Situation: B has asked A what she thinks of her clothes and A said 安心感がある。 (which makes little sense to me, but seems to be quite common when Japanese people talk about fashion). B's clothing is very recognizable, a fact noted by C. And then D comments:


Several things I don't quite understand:

  1. Should there be a full stop after 昔からずっと? (it's a manga) Because it doesn't seem to fit into the rest of the sentence.
  2. How do アレなら and 言うのなら play together?

My best guess about the translation is something like "If anyone would say about that horrible outfit that it gives off anshinkan, it would be A-san."

  • The passage is too broken and/or scrappy to make a safe guess... what has been previously said? Feb 21, 2018 at 12:43
  • A says 安心感がある, then C says 確かに遠目で見ても一発でBさんってわかるもんな. And then follows the sentence mentioned above (after that, B is upset about C and D)
    – Prune
    Feb 21, 2018 at 13:02
  • Hmm... okay.... then @l'électeur's answer seems quite probable, but I can't say that I can visualize the situation without knowing the relationship between them... Feb 21, 2018 at 13:14
  • Just to add to the mental picture... What is B wearing?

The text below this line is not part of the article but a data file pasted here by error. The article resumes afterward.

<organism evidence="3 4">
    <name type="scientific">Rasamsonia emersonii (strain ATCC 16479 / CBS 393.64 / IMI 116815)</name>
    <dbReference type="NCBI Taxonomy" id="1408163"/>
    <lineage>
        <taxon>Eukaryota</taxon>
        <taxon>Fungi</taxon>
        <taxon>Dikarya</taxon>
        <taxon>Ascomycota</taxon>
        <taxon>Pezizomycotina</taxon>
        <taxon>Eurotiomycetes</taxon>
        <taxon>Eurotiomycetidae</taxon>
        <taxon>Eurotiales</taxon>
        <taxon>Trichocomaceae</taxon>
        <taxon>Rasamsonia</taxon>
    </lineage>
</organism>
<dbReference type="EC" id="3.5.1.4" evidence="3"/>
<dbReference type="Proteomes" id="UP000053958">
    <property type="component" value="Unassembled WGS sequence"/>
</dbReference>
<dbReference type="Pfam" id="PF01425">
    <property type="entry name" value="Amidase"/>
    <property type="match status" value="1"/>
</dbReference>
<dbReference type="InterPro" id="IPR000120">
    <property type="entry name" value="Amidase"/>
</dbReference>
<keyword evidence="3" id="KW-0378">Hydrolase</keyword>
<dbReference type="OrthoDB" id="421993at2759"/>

– dainichi
    Feb 26, 2018 at 8:46
  • Harajuku girl fashion - lots of frills and stuff.
    – Prune
    Feb 26, 2018 at 11:22

2 Answers 2



『昔からずっとアレなら安心感(がある)。』(Aさんが)言うのなら、「流石Aさん!」 (私は)いうところ・・・

This is an informally spoken "sentence", which is why it might be difficult to even parse it unless one actually speaks natural Japanese. You would need to read between the lines, so to speak, as it is not the kind of sentence you would encounter in a textbook. You would need to fill in the unmentioned words to translate.

1) Should there be a full stop after 昔からずっと? (it's a manga) Because it doesn't seem to fit into the rest of the sentence.

No, there should not. Read on to find out how it fits into the rest of the sentence.

2) How do アレなら and 言うのなら play together?

「アレなら」 modifies 「安心感」 and 「言うのなら」 modifies 「流石Aさん」. These function separately and the latter pair constitutes the core of the sentence itself while the former just constitutes the statement I quoted above with 『』. Thus, the two conditionals can coexist within one sentence.

Finally, my own TL:

If A says "It produces a sense of security if B has always been dressed like that.", then I would have to say that A has wit.

  • Okay, that makes a little more sense. I still don't quite understand the アレなら, or more specifically the なら. For context, A and B have known each other since they were little. So in your translation "if B has always been dressed" sounds odd, because I would expect that A knows how B dresses. So can なら here also mean "because" - "it makes me feel safe that she always dresses like that"?
    – Prune
    Feb 21, 2018 at 13:12
  1. I don't find that interpretation reasonable.

  2. The writer probably wanted to express it's not sure if her clothes have been actually so, and failed to write 昔からずっとアレで安心感と言うなら (if they have always been that since the past and she still says "reliable"). (If you want to get rid of ambiguity, you can say …アレだとして、それで安心感と…)

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